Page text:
Sunday, July 11, 2004

Some More on Self-Defense

I'm a firm believer in learning the basics of unarmed self-defense. I'm also a pacifist in that I'd never launch an attack on anybody. But my pacifism is combined with the idea that sometimes the way to hold the peace is to kindly (in a relative sense) but firmly restrain the person who tries to attack you. That way nobody gets badly hurt.

Still, the most important aspect of self-defense is what one does before a risky situation develops, and the most important skills to learn are the skills to stay out of trouble, to learn to anticipate it and to learn to diffuse it. Having said that, I also believe that it gives us more freedom and confidence if we know what to do in the undesirable event that fighting is necessary. These skills should be acquired with a good teacher of self-defense, and they need to be practised to really learn them.

So now you can understand why I blow my stack every time I see women practising 'self-defense' in traditional Hollywood movies. Imagine the scene: some nasty rogue has just picked up the heroine and holds her tightly against his chest, her legs flailing in the air. She arches her back and hammers his chest with her fists. Of course all this is totally useless, and seems to demonstrate to us, the viewers, that no woman can ever defend herself.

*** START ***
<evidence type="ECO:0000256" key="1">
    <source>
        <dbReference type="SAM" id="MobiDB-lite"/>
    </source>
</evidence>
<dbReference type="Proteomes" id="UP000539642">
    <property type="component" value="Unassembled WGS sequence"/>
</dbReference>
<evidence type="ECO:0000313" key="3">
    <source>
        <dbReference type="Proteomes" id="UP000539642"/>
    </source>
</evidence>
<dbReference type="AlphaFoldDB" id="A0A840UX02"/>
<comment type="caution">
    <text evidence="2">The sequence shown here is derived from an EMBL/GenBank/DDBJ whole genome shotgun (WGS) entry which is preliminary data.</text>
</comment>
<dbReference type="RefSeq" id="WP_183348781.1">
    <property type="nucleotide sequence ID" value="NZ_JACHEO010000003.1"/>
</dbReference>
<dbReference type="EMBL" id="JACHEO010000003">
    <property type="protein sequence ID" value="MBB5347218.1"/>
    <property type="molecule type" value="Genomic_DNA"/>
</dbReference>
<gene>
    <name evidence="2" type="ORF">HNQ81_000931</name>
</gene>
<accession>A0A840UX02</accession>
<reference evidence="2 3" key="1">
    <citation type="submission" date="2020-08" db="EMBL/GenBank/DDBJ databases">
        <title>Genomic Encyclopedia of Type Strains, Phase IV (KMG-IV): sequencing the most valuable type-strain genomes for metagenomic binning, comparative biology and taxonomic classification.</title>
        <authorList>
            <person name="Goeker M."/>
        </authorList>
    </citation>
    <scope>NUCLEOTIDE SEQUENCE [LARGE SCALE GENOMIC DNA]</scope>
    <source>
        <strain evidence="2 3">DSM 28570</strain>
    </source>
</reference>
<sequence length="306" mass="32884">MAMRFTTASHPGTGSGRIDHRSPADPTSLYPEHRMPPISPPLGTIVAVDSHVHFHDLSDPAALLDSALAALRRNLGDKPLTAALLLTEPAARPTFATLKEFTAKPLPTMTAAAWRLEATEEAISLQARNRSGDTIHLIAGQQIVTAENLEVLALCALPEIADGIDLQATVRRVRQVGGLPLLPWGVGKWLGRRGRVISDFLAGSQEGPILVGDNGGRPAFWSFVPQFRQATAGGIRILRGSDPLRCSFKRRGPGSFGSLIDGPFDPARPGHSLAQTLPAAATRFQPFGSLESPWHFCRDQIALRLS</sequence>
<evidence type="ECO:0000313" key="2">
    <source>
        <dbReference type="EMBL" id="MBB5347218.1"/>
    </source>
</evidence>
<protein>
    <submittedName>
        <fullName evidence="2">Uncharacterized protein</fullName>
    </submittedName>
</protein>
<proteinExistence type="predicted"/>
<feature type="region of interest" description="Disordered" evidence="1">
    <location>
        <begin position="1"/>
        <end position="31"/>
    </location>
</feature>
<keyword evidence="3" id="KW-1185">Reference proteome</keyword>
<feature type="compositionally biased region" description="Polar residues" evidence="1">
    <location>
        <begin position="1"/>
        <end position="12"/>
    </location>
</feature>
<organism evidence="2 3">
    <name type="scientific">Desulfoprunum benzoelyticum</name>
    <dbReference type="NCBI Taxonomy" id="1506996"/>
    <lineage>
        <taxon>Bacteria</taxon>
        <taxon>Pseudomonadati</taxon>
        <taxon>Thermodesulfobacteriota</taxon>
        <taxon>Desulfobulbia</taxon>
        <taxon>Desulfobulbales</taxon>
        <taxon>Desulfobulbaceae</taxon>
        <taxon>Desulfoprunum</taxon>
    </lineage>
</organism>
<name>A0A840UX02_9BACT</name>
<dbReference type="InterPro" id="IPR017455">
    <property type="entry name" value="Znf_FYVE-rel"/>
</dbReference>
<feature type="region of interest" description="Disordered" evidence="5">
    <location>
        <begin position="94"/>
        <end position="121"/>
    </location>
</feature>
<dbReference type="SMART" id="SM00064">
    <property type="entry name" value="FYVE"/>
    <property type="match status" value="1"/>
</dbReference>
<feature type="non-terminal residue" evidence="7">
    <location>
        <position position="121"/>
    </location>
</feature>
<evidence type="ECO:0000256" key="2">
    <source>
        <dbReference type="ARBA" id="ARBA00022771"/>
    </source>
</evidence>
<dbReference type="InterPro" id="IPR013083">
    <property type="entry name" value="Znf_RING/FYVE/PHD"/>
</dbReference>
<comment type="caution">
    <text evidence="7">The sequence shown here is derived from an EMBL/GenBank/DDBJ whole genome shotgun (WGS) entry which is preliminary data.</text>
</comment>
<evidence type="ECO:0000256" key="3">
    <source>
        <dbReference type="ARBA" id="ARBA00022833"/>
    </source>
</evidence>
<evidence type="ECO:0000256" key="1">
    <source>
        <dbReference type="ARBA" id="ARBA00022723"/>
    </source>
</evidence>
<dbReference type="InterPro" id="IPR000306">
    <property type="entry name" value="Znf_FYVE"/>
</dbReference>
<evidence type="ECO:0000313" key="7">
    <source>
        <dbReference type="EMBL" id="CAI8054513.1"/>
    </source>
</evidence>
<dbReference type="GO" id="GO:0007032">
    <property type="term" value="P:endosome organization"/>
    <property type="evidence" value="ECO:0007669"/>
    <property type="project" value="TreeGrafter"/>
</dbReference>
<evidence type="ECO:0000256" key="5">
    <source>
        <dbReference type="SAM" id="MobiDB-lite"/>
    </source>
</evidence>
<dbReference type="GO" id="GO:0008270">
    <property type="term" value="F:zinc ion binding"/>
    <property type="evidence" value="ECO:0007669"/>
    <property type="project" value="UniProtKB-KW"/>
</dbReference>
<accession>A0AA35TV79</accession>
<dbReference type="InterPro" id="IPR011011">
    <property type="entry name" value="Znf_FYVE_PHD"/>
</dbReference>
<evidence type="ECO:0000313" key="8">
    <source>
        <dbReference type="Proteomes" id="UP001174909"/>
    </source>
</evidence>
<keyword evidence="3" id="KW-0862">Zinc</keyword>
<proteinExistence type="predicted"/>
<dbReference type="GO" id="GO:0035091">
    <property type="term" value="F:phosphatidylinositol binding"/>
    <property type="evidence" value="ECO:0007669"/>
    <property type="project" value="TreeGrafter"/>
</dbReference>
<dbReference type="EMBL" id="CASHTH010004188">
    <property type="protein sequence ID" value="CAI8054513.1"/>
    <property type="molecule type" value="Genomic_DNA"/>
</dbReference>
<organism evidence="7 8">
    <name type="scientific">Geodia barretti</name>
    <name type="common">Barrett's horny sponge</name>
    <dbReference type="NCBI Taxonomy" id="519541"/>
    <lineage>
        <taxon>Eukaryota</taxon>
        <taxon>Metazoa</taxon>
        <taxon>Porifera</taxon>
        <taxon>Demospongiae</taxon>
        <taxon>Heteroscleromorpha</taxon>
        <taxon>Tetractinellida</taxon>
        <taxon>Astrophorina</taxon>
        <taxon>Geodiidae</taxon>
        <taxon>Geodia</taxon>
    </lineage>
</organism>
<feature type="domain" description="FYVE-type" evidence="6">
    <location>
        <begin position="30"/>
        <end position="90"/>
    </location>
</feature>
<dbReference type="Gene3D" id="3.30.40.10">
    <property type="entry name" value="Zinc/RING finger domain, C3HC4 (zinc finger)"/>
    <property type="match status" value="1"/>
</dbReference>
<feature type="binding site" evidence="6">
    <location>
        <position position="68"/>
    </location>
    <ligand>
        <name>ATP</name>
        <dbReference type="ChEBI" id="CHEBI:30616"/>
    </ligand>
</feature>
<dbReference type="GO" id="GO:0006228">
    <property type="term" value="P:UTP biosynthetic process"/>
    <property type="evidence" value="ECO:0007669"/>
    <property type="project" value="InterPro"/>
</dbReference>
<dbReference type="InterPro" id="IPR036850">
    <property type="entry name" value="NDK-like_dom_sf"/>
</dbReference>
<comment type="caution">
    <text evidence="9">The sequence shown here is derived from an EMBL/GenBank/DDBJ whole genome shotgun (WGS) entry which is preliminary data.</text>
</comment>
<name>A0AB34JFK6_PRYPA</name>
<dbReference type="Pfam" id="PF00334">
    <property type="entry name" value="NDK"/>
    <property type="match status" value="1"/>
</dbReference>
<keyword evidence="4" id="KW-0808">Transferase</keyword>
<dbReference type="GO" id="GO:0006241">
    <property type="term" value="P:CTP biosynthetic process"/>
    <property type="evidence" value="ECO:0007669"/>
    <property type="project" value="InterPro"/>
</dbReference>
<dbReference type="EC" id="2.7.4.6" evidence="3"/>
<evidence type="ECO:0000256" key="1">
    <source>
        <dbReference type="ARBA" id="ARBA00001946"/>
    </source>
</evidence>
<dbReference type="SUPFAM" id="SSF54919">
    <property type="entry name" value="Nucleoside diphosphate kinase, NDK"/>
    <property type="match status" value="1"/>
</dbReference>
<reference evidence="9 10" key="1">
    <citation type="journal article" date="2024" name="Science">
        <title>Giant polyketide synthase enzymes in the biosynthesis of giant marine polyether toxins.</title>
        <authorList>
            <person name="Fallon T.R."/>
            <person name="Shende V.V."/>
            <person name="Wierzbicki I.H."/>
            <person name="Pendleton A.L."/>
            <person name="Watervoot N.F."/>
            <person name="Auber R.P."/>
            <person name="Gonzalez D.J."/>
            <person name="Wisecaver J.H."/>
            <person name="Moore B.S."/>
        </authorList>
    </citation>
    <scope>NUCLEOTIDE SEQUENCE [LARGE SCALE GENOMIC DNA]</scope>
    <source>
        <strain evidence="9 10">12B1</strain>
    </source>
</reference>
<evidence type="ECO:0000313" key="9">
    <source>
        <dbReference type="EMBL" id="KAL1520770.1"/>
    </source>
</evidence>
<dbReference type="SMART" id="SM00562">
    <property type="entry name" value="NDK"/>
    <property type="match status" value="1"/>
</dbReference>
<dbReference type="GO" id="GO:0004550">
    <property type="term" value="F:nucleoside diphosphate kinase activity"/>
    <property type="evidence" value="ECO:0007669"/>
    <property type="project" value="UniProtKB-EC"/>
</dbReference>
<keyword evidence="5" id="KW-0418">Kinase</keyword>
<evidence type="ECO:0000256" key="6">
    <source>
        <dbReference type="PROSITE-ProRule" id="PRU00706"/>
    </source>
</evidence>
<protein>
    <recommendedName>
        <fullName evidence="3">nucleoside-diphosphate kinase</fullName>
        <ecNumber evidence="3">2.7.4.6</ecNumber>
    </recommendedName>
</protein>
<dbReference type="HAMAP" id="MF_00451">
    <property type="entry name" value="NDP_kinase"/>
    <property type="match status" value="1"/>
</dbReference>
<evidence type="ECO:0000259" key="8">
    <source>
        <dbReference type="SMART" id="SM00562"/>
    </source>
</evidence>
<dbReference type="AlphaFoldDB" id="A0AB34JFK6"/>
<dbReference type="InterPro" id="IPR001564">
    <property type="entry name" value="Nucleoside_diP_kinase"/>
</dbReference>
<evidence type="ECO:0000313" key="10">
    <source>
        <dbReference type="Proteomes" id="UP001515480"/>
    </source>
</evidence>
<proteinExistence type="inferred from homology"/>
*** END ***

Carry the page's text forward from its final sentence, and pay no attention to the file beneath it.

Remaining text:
The only thing she's doing that would make any sense in a real-world situation is the leg flailing, but only if she was held with her back against his front. Then flailing the legs (or bicycling in the air, if you like) is a good idea: it moves the balance of her weight forwards and makes it very hard for him to hold her in the air. This is something small children do instinctively when they don't want to be held. Everything else she does is counterproductive.

The chest is one of the best defended portions of the human body. The ribcage serves as an internal armor, and it's really pretty pointless to attack the chest in any unarmed fight. It's especially pointless to attack the chest with fists, as the fists are wider than the spaces between the ribs. And arching the back serves no useful purpose here at all.

Thus, what Hollywood has been teaching women for decades is a way of fighting that wouldn't work even if the 'she' in the scene was twice as heavy and bulky as the 'he'. I can't help feeling that this is purposeful, though it probably isn't. But is sure is stupid.

In reality, you don't want to be picked up as the ground is where you get your power from. But if you indeed are picked up by an assailant, then hammering on his chest is the last thing you want to. The basic principle in fighting someone mean, nasty and most likely stronger than you is to go for the most vulnerable targets using the dirtiest tricks imaginable. Any good self-defense teacher can show how this is done. Don't trust the Hollywood movies on this one.
Please read the Consumer Warning to the next post, too.